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  • Please cite this article in press as: van Heesch, U., et al., A documentation framework for architecture decisions. J. Syst. Software (2011),doi:10.1016/j.jss.2011.10.017

    ARTICLE IN PRESSG ModelJSS-8817; No. of Pages 26The Journal of Systems and Software xxx (2011) xxxxxx

    Contents lists available at SciVerse ScienceDirect

    The Journal of Systems and Software

    j our na l ho mepage: www.elsev ier .com/ locate / j ss

    A documentation framework for architecture decisions

    U. van Heescha,b,, P. Avgerioua, R. Hilliardca University of Groningen, Groningen, The Netherlandsb Fontys University of Applied Sciences, Venlo, The Netherlandsc Consulting Software Systems Architect, Massachusetts, USA

    a r t i c l e i n f o

    Article history:Received 1 May 2011Received in revised form 15 October 2011Accepted 17 October 2011Available online xxx

    Keywords:Software architectureArchitecture decisionsArchitecture knowledge managementArchitectural viewpointsCase studyArchitecture framework

    a b s t r a c t

    In this paper, we introduce a documentation framework for architecture decisions. This frameworkconsists of four viewpoint definitions using the conventions of ISO/IEC/IEEE 42010, the new interna-tional standard for the description of system and software architectures. The four viewpoints, a DecisionDetail viewpoint, a Decision Relationship viewpoint, a Decision Chronology viewpoint, and a DecisionStakeholder Involvement viewpoint satisfy several stakeholder concerns related to architecture decisionmanagement.

    With the exception of the Decision Stakeholder Involvement viewpoint, the framework was evaluatedin an industrial case study. The results are promising, as they show that decision views can be createdwith reasonable effort while satisfying many of the stakeholder concerns in decision documentation.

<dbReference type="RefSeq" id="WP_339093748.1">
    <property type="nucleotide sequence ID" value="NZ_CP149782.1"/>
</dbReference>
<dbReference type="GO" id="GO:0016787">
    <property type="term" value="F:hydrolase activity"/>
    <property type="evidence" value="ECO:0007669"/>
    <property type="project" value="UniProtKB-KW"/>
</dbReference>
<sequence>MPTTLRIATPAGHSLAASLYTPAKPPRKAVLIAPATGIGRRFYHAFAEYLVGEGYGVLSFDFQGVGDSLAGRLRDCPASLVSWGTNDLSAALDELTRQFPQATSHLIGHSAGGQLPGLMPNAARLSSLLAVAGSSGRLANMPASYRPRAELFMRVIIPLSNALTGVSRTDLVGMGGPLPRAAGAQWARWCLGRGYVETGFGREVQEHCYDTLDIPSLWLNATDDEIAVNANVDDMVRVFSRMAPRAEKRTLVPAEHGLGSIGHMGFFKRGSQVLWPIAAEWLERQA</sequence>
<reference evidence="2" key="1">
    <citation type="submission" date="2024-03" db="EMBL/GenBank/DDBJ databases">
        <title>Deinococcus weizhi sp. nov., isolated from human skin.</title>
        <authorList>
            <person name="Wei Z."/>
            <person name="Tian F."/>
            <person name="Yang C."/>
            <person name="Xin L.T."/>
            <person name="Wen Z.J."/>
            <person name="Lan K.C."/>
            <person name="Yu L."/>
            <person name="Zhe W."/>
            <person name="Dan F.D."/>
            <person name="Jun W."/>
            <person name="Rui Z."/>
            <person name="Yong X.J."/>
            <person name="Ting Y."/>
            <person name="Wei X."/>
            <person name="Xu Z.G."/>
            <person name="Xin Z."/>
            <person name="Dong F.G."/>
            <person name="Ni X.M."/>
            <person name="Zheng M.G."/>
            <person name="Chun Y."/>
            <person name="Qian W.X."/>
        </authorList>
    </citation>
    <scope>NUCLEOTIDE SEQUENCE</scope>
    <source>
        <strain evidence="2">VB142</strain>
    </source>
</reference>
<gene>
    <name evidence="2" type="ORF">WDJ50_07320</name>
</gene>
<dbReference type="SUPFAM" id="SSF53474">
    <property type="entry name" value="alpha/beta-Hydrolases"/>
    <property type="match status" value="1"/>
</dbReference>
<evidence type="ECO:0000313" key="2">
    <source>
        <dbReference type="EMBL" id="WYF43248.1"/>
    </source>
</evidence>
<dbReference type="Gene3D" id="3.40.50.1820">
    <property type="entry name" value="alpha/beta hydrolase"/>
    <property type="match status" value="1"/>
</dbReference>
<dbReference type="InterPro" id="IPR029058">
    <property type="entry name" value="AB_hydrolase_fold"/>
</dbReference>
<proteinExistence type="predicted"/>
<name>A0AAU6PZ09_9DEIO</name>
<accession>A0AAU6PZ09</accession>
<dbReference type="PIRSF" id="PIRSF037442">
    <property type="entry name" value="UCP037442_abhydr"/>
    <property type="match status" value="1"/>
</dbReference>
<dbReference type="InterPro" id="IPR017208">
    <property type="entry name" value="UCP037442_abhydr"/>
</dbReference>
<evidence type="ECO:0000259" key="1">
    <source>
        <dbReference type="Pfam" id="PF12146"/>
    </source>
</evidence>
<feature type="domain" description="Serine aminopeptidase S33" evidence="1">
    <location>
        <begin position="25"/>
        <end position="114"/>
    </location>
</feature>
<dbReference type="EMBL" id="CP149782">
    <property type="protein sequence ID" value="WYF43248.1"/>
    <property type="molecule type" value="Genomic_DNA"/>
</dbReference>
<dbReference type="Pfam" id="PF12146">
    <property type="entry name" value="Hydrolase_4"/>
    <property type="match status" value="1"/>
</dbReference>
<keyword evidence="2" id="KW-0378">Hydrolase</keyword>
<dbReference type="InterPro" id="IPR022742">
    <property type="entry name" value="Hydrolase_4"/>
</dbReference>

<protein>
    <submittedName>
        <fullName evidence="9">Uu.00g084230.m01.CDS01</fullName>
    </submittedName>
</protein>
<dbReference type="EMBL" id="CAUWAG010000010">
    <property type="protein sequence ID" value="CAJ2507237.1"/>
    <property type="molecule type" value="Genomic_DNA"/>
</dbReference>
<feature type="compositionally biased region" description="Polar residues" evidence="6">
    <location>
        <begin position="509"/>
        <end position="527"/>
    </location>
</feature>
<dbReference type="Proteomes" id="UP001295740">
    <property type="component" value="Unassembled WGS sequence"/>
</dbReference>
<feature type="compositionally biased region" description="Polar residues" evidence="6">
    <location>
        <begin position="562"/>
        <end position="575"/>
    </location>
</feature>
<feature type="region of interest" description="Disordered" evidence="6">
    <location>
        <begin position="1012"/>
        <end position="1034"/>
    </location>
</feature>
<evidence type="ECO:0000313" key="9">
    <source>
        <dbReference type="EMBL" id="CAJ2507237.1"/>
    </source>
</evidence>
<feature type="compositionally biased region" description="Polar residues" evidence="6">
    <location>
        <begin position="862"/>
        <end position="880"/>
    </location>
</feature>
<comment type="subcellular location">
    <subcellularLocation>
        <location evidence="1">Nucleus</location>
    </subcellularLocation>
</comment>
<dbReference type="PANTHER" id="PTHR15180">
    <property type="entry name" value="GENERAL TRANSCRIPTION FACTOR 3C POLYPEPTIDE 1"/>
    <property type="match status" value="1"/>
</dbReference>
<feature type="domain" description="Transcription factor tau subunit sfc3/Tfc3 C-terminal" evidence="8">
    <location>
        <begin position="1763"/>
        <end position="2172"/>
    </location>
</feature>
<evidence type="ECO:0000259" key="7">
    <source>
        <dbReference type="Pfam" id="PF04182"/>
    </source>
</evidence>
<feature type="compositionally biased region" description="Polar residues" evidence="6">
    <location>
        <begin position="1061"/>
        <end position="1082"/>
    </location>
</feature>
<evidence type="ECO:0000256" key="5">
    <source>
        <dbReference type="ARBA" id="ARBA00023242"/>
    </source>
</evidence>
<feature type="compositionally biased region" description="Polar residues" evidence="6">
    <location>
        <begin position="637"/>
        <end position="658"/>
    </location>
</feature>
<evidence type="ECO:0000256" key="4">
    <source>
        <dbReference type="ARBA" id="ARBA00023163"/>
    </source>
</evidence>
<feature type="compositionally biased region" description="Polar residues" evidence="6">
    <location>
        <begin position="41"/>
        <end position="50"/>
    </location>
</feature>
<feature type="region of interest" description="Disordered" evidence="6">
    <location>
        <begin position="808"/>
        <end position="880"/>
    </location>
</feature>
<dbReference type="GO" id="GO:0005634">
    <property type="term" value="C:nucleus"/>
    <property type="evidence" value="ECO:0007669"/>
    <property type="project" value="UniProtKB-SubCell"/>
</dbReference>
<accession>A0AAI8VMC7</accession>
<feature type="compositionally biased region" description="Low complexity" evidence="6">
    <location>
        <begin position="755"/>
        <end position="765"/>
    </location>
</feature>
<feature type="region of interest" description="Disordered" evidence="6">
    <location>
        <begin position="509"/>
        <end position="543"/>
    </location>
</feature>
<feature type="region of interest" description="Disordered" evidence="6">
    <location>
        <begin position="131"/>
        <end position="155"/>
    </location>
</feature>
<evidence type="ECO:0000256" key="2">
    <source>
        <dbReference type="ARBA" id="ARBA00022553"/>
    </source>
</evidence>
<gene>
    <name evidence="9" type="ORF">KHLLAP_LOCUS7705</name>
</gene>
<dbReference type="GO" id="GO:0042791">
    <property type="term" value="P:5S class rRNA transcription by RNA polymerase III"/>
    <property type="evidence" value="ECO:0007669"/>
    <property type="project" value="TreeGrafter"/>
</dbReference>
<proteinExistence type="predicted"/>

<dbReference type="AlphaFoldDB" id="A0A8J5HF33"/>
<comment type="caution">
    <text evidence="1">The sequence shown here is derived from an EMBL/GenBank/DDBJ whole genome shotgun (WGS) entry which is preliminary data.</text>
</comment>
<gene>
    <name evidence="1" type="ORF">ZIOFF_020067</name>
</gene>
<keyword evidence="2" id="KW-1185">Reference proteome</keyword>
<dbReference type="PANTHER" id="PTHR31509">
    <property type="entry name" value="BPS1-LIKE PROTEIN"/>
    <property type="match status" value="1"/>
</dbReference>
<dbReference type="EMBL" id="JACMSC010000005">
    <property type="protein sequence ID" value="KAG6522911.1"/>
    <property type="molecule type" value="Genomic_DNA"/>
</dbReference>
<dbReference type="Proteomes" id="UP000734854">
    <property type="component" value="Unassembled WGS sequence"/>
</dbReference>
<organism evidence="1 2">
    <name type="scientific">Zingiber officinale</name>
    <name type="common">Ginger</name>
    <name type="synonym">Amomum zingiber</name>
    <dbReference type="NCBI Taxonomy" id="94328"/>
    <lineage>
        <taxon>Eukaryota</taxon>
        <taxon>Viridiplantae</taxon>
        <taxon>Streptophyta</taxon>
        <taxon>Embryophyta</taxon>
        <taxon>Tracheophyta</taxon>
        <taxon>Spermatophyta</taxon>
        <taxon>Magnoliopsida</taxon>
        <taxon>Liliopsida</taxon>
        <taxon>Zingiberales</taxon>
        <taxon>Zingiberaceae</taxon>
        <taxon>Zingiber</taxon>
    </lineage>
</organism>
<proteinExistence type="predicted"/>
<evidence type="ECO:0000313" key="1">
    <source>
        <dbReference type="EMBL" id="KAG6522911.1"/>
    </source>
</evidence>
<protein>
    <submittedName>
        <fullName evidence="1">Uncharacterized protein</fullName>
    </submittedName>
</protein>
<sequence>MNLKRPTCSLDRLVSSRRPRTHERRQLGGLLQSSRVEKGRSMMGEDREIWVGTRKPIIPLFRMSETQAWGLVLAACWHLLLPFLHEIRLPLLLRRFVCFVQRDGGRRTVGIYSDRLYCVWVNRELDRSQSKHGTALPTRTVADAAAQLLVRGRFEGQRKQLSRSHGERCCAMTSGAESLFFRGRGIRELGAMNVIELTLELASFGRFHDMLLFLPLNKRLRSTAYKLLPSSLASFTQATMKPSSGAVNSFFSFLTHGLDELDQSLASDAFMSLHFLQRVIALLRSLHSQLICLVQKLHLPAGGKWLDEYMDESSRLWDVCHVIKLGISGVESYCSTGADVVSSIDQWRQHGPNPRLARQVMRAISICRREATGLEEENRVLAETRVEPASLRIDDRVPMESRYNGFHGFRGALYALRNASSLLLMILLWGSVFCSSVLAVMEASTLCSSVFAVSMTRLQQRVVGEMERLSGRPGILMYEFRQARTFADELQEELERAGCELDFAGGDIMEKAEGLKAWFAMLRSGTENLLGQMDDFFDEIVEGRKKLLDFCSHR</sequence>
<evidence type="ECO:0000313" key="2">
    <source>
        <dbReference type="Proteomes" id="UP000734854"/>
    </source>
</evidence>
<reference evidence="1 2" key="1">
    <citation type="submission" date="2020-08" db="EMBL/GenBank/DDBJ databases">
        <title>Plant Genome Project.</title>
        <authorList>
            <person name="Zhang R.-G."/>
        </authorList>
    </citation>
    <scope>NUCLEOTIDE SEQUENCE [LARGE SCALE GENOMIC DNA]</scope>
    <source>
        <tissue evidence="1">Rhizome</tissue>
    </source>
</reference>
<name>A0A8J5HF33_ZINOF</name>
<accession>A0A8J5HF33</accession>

2011 Elsevier Inc. All rights reserved.

    1. Introduction

    With the growing complexity and size of software-intensivesystems, software architecture has become increasingly important.While architecture is traditionally understood as the design of thesystem itself, manifested mainly in design elements and their form,Perry and Wolf recognized the importance of (design-)rationale asan integral part of the software architecture. They defined softwarearchitecture as follows:

    Software Architecture = {Elements, Forms, Rationale} (Perry andWolf, 1992)

    Kruchten adopted this definition of software architecture as a start-ing point for the 4+1 View Model framework (Kruchten, 1995). Inthis framework, each of the five views addresses various systemconcerns and determines the organization of a set of architecturalelements, the forms and patterns used, and the rationale behindthose architectural choices. This concept of documenting softwarearchitecture as a set of views that correspond to viewpoint (VP) def-initions and address system concerns was adopted and generalizedin IEEE Std 1471:2000 (IEEE, 2000), and further elaborated by thearchitecture community (e.g., Clements et al., 2002; Rozanski andWoods, 2005). However, as in Kruchtens 4+1, the importance of